Into that heady mix you have the unhealthy dynamics within the parish. In the past, those dynamics typically weren’t obvious until folks had been around for a while and served on the vestry or altar guild, and even then the issues might not be obvious. But now, thanks to Bob’s conflict with me, the issues are out there for all the world to see, including the really nasty way parishioners talk about others, and the way Bob Malm talks about parishioners. Just check out the emails on this site, and elsewhere on the web. Nothing even remotely Christian about much of the discourse, and anyone can see firsthand parishioners urging me to commit suicide, others disclosing confidential giving information, still others telling multiple lies about what transpired, as well as the shockingly inappropriate comments of clergy. Even the vestry’s talking points falsely tell parishioners that I left on my own. Having a vestry that tells untruths of that sort is simply appalling.
Then there’s the issue of ethics in the parish. Dysfunctional Bob can bloviate until his hair color washes out about how I’m dysfunctional, irrational and every other accusation he wants to level, but there are several irrefutable facts looming large:
- Bob is a priest who filed a civil case against a parishioner.
- Bob instructed church staff to exclude me and Mike from the church.
- Through his attorney, Bob tried to drag a dying woman into court.
- Acting through his attorney, Bob Malm lied in a written motion to the Alexandria Circuit Court about multiple things, including:
- My allegedly having violated the existing protective order.
- My service as a police officer.
- My prior admission to the Pennsylvania bar.
In short, newly ordained clergy, which is who Bob usually hires as assistants, may well conclude this isn’t the place for them, even if just as a reputational issue. Similarly, parishioners may not feel like investing in the parish when it is the sort of place that tries to drag the dying into court. Behavior of this sort is not just unethical—it reflects badly on the entire parish.
On top of all these other factors, there’s the two-edged sword of Dysfunctional Bob’s false courtroom allegations. If, to use Jeff “Sugarland” Chiow’s phrase, candidates conclude mine is a case of “domestic terrorism,” potential assistant rectors well may conclude that they prefer a nice, quiet safe suburban parish, versus one where the rector and his attorney claim there’s a crazed terrorist running about.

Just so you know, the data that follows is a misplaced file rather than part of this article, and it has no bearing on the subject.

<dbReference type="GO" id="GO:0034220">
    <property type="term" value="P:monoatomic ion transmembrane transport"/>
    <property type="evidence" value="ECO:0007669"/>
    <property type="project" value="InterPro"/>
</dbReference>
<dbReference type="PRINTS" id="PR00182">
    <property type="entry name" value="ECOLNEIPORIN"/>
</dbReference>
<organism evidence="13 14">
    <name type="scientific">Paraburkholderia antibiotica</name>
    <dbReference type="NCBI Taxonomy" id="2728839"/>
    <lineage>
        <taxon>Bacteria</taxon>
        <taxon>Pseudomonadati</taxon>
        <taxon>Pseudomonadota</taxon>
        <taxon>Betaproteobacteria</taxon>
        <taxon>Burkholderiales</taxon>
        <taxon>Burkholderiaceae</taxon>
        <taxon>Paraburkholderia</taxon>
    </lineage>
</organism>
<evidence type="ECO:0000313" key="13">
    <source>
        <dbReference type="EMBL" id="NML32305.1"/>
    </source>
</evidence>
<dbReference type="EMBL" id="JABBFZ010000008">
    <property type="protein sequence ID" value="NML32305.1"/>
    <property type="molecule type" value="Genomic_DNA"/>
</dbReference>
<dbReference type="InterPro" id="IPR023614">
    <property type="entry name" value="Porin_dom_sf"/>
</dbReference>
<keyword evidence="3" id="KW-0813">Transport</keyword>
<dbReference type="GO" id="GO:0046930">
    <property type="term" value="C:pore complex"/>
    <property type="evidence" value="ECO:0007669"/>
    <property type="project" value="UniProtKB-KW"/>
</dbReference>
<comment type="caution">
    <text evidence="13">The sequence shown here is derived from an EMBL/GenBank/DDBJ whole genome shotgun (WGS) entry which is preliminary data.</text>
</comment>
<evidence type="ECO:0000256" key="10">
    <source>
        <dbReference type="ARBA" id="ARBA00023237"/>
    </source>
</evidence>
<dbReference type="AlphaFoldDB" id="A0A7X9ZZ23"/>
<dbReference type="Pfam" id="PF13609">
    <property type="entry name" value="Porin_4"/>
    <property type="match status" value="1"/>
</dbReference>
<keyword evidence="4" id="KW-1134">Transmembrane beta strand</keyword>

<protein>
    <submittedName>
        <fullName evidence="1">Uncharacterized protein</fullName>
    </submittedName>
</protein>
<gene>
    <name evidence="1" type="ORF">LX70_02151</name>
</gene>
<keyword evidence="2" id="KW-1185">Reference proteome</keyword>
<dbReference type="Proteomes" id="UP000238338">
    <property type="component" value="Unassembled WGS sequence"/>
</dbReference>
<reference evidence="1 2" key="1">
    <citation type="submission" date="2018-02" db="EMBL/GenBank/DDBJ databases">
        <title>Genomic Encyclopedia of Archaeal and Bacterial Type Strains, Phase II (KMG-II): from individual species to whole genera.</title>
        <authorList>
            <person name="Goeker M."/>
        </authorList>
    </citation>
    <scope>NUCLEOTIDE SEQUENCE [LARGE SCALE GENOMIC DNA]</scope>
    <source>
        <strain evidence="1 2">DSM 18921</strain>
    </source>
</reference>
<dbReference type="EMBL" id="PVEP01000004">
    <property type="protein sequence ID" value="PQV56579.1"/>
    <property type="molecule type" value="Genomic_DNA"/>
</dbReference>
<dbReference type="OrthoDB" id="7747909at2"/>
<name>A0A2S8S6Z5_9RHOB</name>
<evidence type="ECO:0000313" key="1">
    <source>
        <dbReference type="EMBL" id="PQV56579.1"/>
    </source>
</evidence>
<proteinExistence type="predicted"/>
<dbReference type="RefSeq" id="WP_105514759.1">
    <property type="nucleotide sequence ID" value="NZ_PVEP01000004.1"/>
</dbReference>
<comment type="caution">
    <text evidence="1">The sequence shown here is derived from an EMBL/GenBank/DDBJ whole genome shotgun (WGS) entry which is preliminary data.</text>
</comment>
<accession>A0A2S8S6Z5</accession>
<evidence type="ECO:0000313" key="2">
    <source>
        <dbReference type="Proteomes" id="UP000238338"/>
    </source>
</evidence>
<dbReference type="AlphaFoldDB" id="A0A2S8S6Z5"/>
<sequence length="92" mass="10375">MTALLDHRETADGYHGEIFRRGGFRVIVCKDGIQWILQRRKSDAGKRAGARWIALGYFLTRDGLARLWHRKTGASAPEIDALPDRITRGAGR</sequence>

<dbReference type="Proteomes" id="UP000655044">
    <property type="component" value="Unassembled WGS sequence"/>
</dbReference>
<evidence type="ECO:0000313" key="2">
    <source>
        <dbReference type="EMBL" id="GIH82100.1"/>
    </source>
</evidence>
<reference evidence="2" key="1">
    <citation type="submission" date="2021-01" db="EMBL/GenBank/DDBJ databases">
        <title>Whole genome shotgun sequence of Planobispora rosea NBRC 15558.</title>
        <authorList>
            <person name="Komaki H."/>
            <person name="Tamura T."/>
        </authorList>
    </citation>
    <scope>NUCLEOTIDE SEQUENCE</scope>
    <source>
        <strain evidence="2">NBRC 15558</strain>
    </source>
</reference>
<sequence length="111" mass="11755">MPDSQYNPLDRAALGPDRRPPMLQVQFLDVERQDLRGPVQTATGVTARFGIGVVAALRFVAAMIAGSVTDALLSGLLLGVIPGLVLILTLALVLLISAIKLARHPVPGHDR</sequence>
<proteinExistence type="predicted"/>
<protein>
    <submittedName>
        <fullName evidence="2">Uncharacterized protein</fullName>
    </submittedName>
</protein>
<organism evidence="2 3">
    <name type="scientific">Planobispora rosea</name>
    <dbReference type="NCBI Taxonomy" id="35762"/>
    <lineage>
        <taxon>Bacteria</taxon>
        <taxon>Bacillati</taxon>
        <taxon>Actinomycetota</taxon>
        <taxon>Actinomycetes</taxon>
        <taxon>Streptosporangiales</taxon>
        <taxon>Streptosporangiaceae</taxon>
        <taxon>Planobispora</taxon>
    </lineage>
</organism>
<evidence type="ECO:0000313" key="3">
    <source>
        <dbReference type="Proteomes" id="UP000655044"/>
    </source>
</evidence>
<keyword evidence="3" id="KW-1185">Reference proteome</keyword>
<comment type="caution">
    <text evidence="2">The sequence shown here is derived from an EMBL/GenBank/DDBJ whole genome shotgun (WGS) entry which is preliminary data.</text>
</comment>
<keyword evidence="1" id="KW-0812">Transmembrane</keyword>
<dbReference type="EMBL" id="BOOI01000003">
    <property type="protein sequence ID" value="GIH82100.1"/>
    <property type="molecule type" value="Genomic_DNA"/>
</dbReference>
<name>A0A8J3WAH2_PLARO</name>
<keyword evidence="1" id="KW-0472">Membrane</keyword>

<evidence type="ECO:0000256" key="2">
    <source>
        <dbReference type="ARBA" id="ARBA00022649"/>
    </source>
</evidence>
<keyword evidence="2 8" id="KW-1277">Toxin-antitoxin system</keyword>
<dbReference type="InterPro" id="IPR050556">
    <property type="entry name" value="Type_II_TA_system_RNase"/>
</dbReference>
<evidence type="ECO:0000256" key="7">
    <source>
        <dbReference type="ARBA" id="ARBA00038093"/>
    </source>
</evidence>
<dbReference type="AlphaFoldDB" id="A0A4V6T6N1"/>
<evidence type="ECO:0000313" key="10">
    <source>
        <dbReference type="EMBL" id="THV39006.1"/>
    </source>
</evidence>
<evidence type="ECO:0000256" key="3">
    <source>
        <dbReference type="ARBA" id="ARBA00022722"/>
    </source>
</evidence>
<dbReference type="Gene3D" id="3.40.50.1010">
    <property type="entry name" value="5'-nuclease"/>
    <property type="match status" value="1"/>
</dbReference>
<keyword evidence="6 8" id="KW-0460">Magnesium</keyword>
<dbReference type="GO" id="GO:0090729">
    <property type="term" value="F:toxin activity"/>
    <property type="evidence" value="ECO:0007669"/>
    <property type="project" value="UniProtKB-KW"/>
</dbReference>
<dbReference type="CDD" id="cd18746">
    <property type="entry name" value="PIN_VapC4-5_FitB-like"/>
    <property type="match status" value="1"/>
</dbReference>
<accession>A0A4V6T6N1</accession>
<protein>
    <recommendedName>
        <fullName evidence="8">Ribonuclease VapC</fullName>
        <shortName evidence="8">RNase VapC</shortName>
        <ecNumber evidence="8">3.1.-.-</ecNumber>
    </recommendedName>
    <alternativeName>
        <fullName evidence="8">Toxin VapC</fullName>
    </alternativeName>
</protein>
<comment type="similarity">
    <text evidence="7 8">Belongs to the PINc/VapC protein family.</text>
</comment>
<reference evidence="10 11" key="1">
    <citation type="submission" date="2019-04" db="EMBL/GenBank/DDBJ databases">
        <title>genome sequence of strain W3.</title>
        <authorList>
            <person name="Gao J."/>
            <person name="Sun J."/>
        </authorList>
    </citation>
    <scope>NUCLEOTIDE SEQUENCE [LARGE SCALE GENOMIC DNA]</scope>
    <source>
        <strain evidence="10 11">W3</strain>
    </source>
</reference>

On the other hand, if candidates conclude that Bob and Jeff’s claims reflect questionable veracity on their parts, candidates may quickly decide they want to serve in a church that more nearly reflects Christian values.
Either way, Dysfunctional Bob and Jeff “Sugarland” Chiow have created a catch-22 situation for the parish, and one for which there’s no easy out.
As if all this weren’t enough, more than one person connected with the parish has speculated that the conflict with Bob likely will result in additional litigation, with the potential for liability on the part of the parish. I don’t discount that possibility, particularly in light of the repeated instances of defamation coming from Dysfunctional Bob, and the defamation per se of his wife Leslie, who has accused me in writing of criminal activity. As a result, I have earmarked resources in case of that eventuality. But for parishioners, the possibility of further lawsuits must be a disconcerting factor as they evaluate their giving in the coming weeks for the fall pledge drive.
The cherry on top, of course, is that Dysfunctional Bob will have to make himself scarce within the next five years, and I have the funny feeling that the interim bishop well may approach Bob behind the scenes to encourage him to do that sooner, rather than later. Well-placed sources tell me Bob’s never been particularly well liked at Mayo House or the diocese at large, so as the diocese tries to get its act together in the wake of +Shannon’s tenure, Bob could easily wind up on the unwelcome list. But regardless of timing, Bob’s departure means that the parish will wind up dealing with an interim concurrently with major capital expenditures. And folks are still in denial—the vestry continues to try to convince itself that there’s no need for a capital campaign, that it can borrow the money for the HVAC work and repay it in five years, and more. Of course, those conclusions all overlook the fact that it’s not just the HVAC project that looms large—there are hundreds of thousands of dollars of additional work that needs to be done in the next five years.
No matter how you parse the issue, not a great environment, either for a newly minted priest, or for a well-established interim. Indeed, more than one priest I know has said you could not pay him/her enough to get involved in this colossal mess.